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Elaine de Kooning

Bill at St. Mark's


Elaine de Kooning
Brooklyn 1918 – Southampton, New York, 1989


Bill at St. Mark's




Oil on canvas


183 x 109.7 cm


Purchase, gift of Roslyn Margles in memory of her husband Max H. Margles, inv. 2019.5


Western Art

A seminal figure of Abstract Expressionism, although her career as an artist was often overshadowed by the celebrity of her husband, Willem de Kooning, Elaine de Kooning was one of the few women of her generation to be respected as an artist in her own right. She crafted a style of abstract figuration that distinguished her from her contemporaries, using the framework of portraiture, in particular, to her advantage: “Portraiture has always fascinated me, because I love the particular gesture of a particular expression or stance … the instantaneous illumination that enables you to recognize your father or a friend three blocks away… or, sitting in the bleachers to recognize the man at bat. Working on the figure, I wanted to paint to sweep through as feelings sweep through.” Some of her sitters include defining figures of her generation, such as the poets and writers Allen Ginsberg, Frank O’Hara and John Ashberry, President John F. Kennedy and, of course, her husband, the subject of our work.

Bill at St. Mark’s, one of four known paintings she made of her husband, is among the artist’s most important works. It was executed at a studio she occupied for a brief period of time on St. Mark’s Place in New York’s East Village. In it, a seated male figure faces the viewer with his hands on his thighs and his legs open. Commanding the space with his monumental frontality and the aggressive openness of his posture, the sitter projects a strong virility that is amplified by the use of bold brushstrokes and rich colours – strong blues, mustard yellow, dark green, orange infused with red – that accent the contours of his body. His presence and persona are portrayed through pose, gesture and colour rather than through the features of his face, notably absent from this portrait. In fact, by eliminating the face, and thereby upending the conventions of traditional portraiture, Elaine de Kooning allowed for a certain kind of alchemy to transpire between observer and observed.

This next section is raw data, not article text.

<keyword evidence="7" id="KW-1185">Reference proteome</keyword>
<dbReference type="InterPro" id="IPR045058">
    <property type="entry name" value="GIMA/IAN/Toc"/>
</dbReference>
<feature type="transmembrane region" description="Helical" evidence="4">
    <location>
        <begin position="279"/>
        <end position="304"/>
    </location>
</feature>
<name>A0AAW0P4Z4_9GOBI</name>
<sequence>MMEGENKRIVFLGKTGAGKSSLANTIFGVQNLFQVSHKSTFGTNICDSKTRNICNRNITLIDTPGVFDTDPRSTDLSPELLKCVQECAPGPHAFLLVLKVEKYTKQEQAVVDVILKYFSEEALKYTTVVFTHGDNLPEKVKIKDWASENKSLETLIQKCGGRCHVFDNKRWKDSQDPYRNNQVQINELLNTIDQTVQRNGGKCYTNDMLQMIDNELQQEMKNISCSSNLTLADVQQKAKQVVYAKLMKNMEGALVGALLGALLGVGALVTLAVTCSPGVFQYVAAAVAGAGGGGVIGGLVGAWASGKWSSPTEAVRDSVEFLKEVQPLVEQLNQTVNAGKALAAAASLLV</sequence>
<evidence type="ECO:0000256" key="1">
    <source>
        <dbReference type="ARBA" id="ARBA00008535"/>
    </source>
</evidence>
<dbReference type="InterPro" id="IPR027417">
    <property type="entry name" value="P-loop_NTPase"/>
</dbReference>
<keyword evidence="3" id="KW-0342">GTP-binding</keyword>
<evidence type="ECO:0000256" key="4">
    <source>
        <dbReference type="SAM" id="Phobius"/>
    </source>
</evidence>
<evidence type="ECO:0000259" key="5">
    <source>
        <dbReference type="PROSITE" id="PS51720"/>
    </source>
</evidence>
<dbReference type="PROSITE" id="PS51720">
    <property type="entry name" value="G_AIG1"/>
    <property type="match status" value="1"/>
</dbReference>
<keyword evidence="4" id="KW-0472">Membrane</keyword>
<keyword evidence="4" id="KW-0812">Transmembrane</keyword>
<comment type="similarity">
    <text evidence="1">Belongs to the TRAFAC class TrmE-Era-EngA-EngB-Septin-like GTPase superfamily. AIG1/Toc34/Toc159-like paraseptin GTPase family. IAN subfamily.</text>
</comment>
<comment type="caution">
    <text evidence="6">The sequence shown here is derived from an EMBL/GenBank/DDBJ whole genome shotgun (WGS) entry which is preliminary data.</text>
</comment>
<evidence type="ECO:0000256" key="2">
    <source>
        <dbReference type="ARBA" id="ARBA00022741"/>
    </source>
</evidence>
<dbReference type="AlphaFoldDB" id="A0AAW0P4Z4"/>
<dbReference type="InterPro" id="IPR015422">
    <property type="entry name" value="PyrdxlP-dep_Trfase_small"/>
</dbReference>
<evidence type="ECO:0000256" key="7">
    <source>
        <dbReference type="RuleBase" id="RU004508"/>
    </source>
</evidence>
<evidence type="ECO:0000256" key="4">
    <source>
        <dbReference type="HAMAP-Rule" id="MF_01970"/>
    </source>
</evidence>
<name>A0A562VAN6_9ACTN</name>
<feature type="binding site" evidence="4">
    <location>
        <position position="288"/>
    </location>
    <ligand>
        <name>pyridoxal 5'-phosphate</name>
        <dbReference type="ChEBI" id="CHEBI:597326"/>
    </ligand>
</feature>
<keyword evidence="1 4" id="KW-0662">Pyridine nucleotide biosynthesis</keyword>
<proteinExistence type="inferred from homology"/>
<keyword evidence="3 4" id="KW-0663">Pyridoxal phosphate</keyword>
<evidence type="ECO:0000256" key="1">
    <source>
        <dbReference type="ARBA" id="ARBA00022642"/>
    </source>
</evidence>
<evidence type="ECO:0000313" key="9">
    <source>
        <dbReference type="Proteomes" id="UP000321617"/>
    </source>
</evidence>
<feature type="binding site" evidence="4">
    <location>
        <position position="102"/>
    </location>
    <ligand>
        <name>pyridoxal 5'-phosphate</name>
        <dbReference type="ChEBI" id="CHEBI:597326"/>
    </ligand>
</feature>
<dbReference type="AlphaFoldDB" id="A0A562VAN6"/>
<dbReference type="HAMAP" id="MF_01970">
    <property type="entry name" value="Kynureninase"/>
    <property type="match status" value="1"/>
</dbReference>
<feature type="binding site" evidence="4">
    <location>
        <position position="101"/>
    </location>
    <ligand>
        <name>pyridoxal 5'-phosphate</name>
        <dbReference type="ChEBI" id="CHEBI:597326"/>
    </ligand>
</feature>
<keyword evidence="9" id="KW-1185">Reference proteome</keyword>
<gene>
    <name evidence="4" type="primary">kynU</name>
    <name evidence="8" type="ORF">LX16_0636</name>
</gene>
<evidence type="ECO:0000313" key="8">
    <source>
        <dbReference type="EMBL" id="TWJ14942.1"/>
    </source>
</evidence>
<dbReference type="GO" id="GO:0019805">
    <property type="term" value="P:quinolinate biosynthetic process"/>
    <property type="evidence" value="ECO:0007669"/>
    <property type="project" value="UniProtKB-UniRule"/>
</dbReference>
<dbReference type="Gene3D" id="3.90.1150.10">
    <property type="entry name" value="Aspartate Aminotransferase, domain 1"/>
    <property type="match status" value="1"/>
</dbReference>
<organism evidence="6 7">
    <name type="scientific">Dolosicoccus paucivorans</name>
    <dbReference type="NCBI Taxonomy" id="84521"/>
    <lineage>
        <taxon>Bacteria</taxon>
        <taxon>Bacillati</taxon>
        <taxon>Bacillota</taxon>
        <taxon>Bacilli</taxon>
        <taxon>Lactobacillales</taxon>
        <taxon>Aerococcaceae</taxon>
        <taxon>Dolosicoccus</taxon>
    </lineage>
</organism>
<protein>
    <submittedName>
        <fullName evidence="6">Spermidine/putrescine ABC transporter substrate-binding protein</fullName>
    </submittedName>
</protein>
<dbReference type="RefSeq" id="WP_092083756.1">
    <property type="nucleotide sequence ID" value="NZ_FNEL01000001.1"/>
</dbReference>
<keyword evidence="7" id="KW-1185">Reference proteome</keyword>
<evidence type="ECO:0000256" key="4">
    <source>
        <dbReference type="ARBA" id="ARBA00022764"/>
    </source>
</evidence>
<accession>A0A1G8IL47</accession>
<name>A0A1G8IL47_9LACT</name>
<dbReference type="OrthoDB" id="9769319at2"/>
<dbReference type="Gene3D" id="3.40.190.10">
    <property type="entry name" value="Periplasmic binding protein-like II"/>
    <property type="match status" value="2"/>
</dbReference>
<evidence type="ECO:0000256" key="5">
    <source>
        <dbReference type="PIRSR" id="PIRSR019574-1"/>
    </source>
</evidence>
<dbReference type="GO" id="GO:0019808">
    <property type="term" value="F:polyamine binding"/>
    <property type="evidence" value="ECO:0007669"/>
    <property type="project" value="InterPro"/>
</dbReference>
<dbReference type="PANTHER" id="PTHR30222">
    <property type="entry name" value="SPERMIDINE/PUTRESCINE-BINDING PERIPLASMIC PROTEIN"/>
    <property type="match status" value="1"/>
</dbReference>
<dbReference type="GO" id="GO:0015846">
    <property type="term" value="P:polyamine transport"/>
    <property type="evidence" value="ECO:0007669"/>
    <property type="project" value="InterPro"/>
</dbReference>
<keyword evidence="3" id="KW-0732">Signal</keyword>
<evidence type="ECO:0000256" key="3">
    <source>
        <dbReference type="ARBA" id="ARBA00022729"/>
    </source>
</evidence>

The year this painting was made, 1956, was an important one for both the artist and the history of Abstract Expressionism. It was the year Jackson Pollock died, and a major retrospective exhibition of his work was held at MoMA. It was also the year Elaine and Willem de Kooning decided to amicably part ways.

© EdeK Trust

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